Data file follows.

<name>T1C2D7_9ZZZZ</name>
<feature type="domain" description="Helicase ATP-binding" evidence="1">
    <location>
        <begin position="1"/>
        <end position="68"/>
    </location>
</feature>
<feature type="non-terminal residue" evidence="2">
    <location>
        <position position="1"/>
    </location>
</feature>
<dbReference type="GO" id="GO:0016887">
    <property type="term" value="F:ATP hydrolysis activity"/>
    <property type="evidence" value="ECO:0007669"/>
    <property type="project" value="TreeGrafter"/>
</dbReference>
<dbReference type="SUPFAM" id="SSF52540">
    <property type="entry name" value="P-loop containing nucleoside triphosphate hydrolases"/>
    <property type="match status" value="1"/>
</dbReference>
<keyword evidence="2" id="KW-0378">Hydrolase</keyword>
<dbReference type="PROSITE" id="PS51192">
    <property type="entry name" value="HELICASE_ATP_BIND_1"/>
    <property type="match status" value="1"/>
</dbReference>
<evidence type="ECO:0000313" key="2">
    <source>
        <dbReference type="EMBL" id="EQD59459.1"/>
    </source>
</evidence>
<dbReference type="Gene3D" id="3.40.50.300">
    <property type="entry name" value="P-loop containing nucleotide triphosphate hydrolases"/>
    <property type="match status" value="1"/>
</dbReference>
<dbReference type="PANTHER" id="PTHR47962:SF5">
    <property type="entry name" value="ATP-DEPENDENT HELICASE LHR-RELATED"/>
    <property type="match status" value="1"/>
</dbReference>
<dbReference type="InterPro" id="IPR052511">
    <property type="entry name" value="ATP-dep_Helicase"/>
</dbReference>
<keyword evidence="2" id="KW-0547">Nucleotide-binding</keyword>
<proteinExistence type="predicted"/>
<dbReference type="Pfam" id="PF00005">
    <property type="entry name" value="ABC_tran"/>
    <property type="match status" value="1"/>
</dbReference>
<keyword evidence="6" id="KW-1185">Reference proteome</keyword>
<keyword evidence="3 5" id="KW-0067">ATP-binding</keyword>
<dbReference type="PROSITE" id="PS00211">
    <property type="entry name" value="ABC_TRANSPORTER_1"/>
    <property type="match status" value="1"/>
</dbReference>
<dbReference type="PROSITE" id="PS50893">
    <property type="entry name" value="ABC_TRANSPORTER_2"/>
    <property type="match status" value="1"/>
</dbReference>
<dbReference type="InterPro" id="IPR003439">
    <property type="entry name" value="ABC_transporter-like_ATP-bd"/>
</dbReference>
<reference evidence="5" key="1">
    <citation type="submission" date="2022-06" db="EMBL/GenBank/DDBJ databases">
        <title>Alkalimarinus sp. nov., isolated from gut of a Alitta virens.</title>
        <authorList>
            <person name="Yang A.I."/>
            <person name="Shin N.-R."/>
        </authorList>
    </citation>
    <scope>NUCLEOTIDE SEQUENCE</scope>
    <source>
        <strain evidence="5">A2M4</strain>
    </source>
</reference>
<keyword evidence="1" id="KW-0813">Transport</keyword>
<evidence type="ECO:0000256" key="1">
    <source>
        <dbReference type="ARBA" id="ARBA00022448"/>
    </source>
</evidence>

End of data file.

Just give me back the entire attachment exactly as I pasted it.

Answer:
<name>T1C2D7_9ZZZZ</name>
<feature type="domain" description="Helicase ATP-binding" evidence="1">
    <location>
        <begin position="1"/>
        <end position="68"/>
    </location>
</feature>
<feature type="non-terminal residue" evidence="2">
    <location>
        <position position="1"/>
    </location>
</feature>
<dbReference type="GO" id="GO:0016887">
    <property type="term" value="F:ATP hydrolysis activity"/>
    <property type="evidence" value="ECO:0007669"/>
    <property type="project" value="TreeGrafter"/>
</dbReference>
<dbReference type="SUPFAM" id="SSF52540">
    <property type="entry name" value="P-loop containing nucleoside triphosphate hydrolases"/>
    <property type="match status" value="1"/>
</dbReference>
<keyword evidence="2" id="KW-0378">Hydrolase</keyword>
<dbReference type="PROSITE" id="PS51192">
    <property type="entry name" value="HELICASE_ATP_BIND_1"/>
    <property type="match status" value="1"/>
</dbReference>
<evidence type="ECO:0000313" key="2">
    <source>
        <dbReference type="EMBL" id="EQD59459.1"/>
    </source>
</evidence>
<dbReference type="Gene3D" id="3.40.50.300">
    <property type="entry name" value="P-loop containing nucleotide triphosphate hydrolases"/>
    <property type="match status" value="1"/>
</dbReference>
<dbReference type="PANTHER" id="PTHR47962:SF5">
    <property type="entry name" value="ATP-DEPENDENT HELICASE LHR-RELATED"/>
    <property type="match status" value="1"/>
</dbReference>
<dbReference type="InterPro" id="IPR052511">
    <property type="entry name" value="ATP-dep_Helicase"/>
</dbReference>
<keyword evidence="2" id="KW-0547">Nucleotide-binding</keyword>
<proteinExistence type="predicted"/>
<dbReference type="Pfam" id="PF00005">
    <property type="entry name" value="ABC_tran"/>
    <property type="match status" value="1"/>
</dbReference>
<keyword evidence="6" id="KW-1185">Reference proteome</keyword>
<keyword evidence="3 5" id="KW-0067">ATP-binding</keyword>
<dbReference type="PROSITE" id="PS00211">
    <property type="entry name" value="ABC_TRANSPORTER_1"/>
    <property type="match status" value="1"/>
</dbReference>
<dbReference type="PROSITE" id="PS50893">
    <property type="entry name" value="ABC_TRANSPORTER_2"/>
    <property type="match status" value="1"/>
</dbReference>
<dbReference type="InterPro" id="IPR003439">
    <property type="entry name" value="ABC_transporter-like_ATP-bd"/>
</dbReference>
<reference evidence="5" key="1">
    <citation type="submission" date="2022-06" db="EMBL/GenBank/DDBJ databases">
        <title>Alkalimarinus sp. nov., isolated from gut of a Alitta virens.</title>
        <authorList>
            <person name="Yang A.I."/>
            <person name="Shin N.-R."/>
        </authorList>
    </citation>
    <scope>NUCLEOTIDE SEQUENCE</scope>
    <source>
        <strain evidence="5">A2M4</strain>
    </source>
</reference>
<keyword evidence="1" id="KW-0813">Transport</keyword>
<evidence type="ECO:0000256" key="1">
    <source>
        <dbReference type="ARBA" id="ARBA00022448"/>
    </source>
</evidence>